Top 10 Tips for Parents/Guardians of English Learners
10. Make sure your child is prepared for school. This means they are getting plenty of rest and assistance on homework assignments. If you are unable to provide your student with homework assistance, look into programs within your school to help your child.
9. Work with your child's teacher. Talk about problems you've noticed, progress that's been made and ask questions about what they think may help your child.
8. When your child is having difficulty understanding schoolwork in English, explain concepts in your home language first. Once they understand, then work on the concept in English.
7. Encourage your child to be proud of your heritage. Find ways for them to incorporate their knowledge of this in their classroom (like on class projects). Encourage them to read and write in your home language. Books in different languages can be found on Amazon.com and other online book retailers.
6. If your stay in the U.S. is not permanent, encourage your child to learn all he or she can while here. Remind them that learning English is not to replace what they already know, but instead is to enhance it. Talk to them about their feelings about being in a different place because a lot of time negative feelings can have a huge impact on what is learned. Help your children to feel pride in themselves and their heritage.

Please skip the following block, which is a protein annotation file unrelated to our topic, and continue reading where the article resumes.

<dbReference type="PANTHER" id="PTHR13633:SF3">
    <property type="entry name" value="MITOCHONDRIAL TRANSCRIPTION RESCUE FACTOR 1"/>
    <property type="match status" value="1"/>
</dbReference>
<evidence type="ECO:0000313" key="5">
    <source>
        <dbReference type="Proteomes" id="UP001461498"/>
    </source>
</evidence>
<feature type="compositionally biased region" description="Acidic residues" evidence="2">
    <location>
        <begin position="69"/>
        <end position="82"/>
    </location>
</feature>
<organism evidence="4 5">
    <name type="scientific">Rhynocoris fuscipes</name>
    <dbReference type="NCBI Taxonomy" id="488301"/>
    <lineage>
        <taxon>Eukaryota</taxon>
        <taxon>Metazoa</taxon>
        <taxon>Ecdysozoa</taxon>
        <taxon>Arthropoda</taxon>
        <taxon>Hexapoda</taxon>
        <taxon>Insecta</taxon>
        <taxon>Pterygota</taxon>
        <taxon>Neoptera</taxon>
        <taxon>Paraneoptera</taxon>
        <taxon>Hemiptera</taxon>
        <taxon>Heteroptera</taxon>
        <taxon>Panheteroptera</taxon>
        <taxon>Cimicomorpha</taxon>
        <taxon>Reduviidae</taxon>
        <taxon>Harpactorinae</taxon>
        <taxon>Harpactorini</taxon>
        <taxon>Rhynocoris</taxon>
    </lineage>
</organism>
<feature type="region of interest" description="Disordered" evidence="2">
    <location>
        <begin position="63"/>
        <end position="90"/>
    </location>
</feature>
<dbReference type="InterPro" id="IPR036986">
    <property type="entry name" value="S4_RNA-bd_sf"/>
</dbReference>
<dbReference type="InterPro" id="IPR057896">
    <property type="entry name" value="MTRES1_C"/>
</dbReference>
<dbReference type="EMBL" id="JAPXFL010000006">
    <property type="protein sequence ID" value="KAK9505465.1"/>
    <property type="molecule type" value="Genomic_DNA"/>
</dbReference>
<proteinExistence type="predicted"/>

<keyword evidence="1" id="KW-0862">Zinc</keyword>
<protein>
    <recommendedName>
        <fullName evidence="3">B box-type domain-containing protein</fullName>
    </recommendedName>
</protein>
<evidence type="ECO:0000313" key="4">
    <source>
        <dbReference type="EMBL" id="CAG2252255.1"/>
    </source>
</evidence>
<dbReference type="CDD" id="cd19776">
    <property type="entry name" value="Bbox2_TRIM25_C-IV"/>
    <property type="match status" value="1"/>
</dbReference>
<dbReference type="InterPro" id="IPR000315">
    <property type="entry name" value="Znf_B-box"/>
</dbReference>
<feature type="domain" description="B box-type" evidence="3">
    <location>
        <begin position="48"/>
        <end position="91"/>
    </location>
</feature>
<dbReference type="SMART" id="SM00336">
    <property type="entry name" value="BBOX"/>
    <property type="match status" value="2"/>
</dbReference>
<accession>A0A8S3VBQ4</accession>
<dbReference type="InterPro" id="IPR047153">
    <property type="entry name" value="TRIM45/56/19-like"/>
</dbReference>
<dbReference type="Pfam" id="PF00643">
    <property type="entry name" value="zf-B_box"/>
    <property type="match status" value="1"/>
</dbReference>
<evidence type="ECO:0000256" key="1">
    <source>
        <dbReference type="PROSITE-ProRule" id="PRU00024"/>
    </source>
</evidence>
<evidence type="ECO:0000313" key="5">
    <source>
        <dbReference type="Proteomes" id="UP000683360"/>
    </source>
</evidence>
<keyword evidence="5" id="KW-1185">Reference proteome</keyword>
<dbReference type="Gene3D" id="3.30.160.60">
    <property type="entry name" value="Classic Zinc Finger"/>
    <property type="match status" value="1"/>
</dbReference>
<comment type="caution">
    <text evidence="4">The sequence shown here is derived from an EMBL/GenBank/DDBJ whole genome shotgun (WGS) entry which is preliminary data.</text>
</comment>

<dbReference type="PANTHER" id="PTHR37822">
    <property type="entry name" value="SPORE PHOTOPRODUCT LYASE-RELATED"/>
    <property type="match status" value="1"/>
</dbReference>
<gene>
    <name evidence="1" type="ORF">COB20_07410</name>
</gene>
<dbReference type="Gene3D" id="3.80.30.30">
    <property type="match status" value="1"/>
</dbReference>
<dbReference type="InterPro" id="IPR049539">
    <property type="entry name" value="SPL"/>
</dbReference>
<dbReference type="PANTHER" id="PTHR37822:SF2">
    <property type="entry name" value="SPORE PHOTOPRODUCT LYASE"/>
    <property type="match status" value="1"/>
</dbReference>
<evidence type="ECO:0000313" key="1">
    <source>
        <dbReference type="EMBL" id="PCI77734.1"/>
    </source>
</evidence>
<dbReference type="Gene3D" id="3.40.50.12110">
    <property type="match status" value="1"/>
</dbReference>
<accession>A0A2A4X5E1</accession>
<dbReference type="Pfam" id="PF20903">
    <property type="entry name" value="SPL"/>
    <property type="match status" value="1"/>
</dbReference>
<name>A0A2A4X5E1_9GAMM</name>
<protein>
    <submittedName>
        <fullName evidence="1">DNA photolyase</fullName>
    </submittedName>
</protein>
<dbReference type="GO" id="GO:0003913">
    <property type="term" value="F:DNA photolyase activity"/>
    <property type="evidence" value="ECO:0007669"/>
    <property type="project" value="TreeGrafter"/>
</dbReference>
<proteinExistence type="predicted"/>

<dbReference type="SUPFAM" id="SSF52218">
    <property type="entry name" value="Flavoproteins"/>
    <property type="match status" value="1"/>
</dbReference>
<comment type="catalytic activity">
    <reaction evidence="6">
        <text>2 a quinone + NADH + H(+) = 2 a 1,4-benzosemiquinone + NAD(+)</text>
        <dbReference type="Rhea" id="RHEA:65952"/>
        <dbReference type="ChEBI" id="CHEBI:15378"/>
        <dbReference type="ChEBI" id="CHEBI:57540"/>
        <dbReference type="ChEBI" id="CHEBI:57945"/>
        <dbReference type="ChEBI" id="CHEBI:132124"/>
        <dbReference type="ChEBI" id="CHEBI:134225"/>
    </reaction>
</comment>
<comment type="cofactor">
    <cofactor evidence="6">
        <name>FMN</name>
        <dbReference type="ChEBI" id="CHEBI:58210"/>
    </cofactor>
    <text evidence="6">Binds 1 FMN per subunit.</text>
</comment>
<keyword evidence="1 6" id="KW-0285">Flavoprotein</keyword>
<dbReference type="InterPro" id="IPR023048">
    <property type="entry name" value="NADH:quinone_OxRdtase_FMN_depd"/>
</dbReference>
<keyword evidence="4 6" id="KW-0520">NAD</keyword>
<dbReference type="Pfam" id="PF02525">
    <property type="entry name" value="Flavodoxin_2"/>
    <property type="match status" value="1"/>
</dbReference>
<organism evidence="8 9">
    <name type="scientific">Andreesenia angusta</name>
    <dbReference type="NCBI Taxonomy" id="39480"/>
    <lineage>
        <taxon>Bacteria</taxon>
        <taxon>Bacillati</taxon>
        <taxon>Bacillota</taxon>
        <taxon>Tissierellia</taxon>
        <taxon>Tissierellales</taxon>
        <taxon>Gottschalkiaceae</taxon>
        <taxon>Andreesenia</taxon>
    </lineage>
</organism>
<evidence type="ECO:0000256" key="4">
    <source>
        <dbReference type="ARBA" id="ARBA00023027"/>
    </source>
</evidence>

5. Have fun with language! Play games such as Scrabble and Boggle to help with English spelling. Use I SPY and ABC Books to increase vocabulary in a fun way. Read the comics in both languages and play games where you think of words in one language and your child has to think of the same word in the other language.
4. Help your child to focus on understanding of books as well as pronouncing the words. Encourage your child to read and read again, in your home language and in English.
3. Your child should be reading books for pleasure at an easy independent level. Encourage them to do this by doing so yourself. These can be in either language and any type of reading: magazines, comics, graphic novels, newspapers, and even online articles. Use every sign, billboard or menu as an example of reading.
2. Tell your child how important you think school is and encourage him or her to participate in class. Then point out ways you use education daily. Examples could be reading for pleasure, using money in stores or how you use science, math, and language at your job.